Customer Service 703-661-1594
The Collected Works of Rudolf Steiner Series 116 Read Description

The Christ Impulse

And the Development of Ego-Consciousness (CW 116)

January 2015
More details
  • Publisher
    Rudolf Steiner Press
  • Published
    16th January 2015
  • ISBN 9781855844063
  • Language English
  • Pages 184 pp.
  • Size 6" x 9"

7 lectures, Berlin, Oct.–May 1909 (CW 116)

“Christ will reappear but in a higher reality than the physical one—in a reality tht we will see only if we have first acquired a sense and understanding of spiritual life. Inscribe in your hearts what Anthroposophy should be—preparation for the great epoch of humanity that lies ahead of us.” — Rudolf Steiner

Rudolf Steiner’s teachings of Christ—and in particular what he calls the “Christ impulse”—are unique. Christ, he says, is an objective universal force that exists independently of Christian churches and creeds, working for all humanity. The impulse that Christ brought to Earth acts to advance all people, irrespective of religion, creed, or race.

Speaking in Berlin while still a representative of the largely Eastern-oriented Theosophical Society, Steiner presents multifaceted perspectives on the Christ impulse based on his independent spiritual research—from the vast cycles of time that preceded Christ’s incarnation and the preparation for his coming to the actual physical embodiment of Christ about two thousand years ago in Palestine as Jesus of Nazareth. Steiner also describes how Christ will influence the future development of the Earth and humanity.

In his opening lecture, Steiner discusses the nature of the bodhisattvas and their role in relation to Christ and human evolution. Bodhisattvas are the great teachers of humanity, incarnating in human form during their passage through the various cycles of cultural development. They are intimately involved in preparing the work of the Christ impulse.

In other lectures Steiner addresses subjects as diverse as the Sermon on the Mount in relation to the development of conscience and the current duality of male and female (microcosm) and its correspondence in the cosmos (macrocosm). This microcosmic–macrocosmic phenomenon is related to initiation in the Germanic and Egyptian mysteries, which reach a higher unity in Christian initiation.

Among the myriad other themes are the introduction of the “I” in human development and its essential connection to Christ; the preparation of the Christ impulse through the Jahveh religion and Mosaic law; the meaning of the Ten Commandments; and the new clairvoyance in relation to the reappearance of Christ in the etheric.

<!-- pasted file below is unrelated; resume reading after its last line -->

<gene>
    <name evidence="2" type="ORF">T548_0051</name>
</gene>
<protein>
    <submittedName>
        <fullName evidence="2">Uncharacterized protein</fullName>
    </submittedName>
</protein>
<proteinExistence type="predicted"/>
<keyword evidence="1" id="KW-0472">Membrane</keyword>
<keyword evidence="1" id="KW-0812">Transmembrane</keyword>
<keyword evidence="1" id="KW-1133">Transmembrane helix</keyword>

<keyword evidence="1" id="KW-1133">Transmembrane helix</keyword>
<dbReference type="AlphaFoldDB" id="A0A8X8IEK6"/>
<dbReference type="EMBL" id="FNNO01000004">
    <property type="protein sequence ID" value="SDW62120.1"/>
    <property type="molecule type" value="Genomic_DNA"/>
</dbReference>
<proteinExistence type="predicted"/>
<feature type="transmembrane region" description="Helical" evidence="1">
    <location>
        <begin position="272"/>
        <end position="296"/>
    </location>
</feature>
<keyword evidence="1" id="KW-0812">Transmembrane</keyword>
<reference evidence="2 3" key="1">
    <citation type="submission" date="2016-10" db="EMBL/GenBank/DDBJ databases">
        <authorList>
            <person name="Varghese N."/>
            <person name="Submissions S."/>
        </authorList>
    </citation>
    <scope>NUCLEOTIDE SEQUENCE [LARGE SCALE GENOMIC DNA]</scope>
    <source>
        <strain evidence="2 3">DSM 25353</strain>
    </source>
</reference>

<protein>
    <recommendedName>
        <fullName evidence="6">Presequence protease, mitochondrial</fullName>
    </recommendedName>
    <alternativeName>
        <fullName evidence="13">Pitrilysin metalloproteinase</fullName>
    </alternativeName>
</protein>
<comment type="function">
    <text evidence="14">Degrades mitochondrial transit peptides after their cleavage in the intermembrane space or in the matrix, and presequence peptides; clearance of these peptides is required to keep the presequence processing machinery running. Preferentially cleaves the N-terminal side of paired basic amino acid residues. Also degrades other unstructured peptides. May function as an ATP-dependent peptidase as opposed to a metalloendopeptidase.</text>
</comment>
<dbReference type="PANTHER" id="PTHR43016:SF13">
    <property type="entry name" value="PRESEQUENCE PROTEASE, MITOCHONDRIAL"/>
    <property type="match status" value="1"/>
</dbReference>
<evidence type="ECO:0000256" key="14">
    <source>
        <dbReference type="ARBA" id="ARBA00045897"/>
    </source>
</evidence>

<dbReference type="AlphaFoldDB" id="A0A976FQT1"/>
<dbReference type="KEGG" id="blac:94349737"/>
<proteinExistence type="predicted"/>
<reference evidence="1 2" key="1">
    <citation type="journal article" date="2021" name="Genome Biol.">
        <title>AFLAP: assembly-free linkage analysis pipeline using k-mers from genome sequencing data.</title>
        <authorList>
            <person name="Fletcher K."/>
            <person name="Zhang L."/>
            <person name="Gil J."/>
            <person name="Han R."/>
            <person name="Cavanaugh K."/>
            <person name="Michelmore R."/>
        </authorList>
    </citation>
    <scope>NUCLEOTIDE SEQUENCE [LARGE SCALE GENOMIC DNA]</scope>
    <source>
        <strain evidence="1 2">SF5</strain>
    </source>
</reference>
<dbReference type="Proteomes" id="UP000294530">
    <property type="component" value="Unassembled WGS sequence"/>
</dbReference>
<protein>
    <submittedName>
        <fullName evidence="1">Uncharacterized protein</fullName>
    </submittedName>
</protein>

This volume is a translation from German of Der Christus-Impuls und die Entwicklung des Ich-Bewußtseins (GA 116).

C O N T E N T S:

Editor’s Preface
Introduction by Christian von Arnim

1. The Sphere of the Bodhisattvas
2. The Law of Karma in Relation to the Details of Life
3. The Entry of Christ into Human Development
4. The Sermon on the Mount
5. Correspondences between Microcosm and Macrocosm
6. The Emergence of Conscience
7. Review and Preview


Rudolf Steiner

Rudolf Steiner (1861–1925) was born in the small village of Kraljevec, Austro-Hungarian Empire (now in Croatia), where he grew up. As a young man, he lived in Weimar and Berlin, where he became a well-published scientific, literary, and philosophical scholar, known especially for his work with Goethe’s scientific writings. At the beginning of the twentieth century, he began to develop his early philosophical principles into an approach to systematic research into psychological and spiritual phenomena. Formally beginning his spiritual teaching career under the auspices of the Theosophical Society, Steiner came to use the term Anthroposophy (and spiritual science) for his philosophy, spiritual research, and findings. The influence of Steiner’s multifaceted genius has led to innovative and holistic approaches in medicine, various therapies, philosophy, religious renewal, Waldorf education, education for special needs, threefold economics, biodynamic agriculture, Goethean science, architecture, and the arts of drama, speech, and eurythmy. In 1924, Rudolf Steiner founded the General Anthroposophical Society, which today has branches throughout the world. He died in Dornach, Switzerland.